I realize that I neglected to post about my first sighting of a near-tailless squirrel in the summer of 2011. In all honesty, I was a little worried about the poor guy. (Gal? I have no idea how to sex squirrels.) Given the enthusiastic use to which all the other neighborhood squirrels put their tails as they dash from the oaks to the hemlock to the pines, I feared that poor Stumpy (as we uncreatively dubbed our visitor) would be unable to out-maneuver the neighborhood predators, which include hawks, outside cats, and the occasional wandering dog (not that I've ever seen the dogs around here attack anything).
But this week, Stumpy appeared again at our tray feeder, as frisky and healthy-looking as ever. While I missed the acrobatics, he had climbed a metal pole to access a tray six feet off the ground. Curious about the life of a squirrel without the appendage that always defines "squirrel-ness" for me, I of course turned to the Internet and learned that squirrels are capable of ditching their tails to escape from predators. According to a 2010 New York Times article, "Part of a tail is sometimes lost to a grasping predator, but the thin covering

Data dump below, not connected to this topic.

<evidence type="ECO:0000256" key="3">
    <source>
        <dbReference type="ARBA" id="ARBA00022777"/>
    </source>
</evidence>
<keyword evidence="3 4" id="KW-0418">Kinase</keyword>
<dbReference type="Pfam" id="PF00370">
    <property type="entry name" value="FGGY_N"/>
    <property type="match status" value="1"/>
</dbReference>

of skin and muscle can be stripped away without mortal results, and a break-away
tail can thus allow the squirrel to escape. The exposed bone eventually falls
away and the stump heals" (C. Claiborne Ray. "Q and A: The Tale of the Tail." New York Times 5 July 2010). Evidently, a narrow escape is part of our squirrel's life story.
Stumpy making yet another escape, only a little the worse for wear.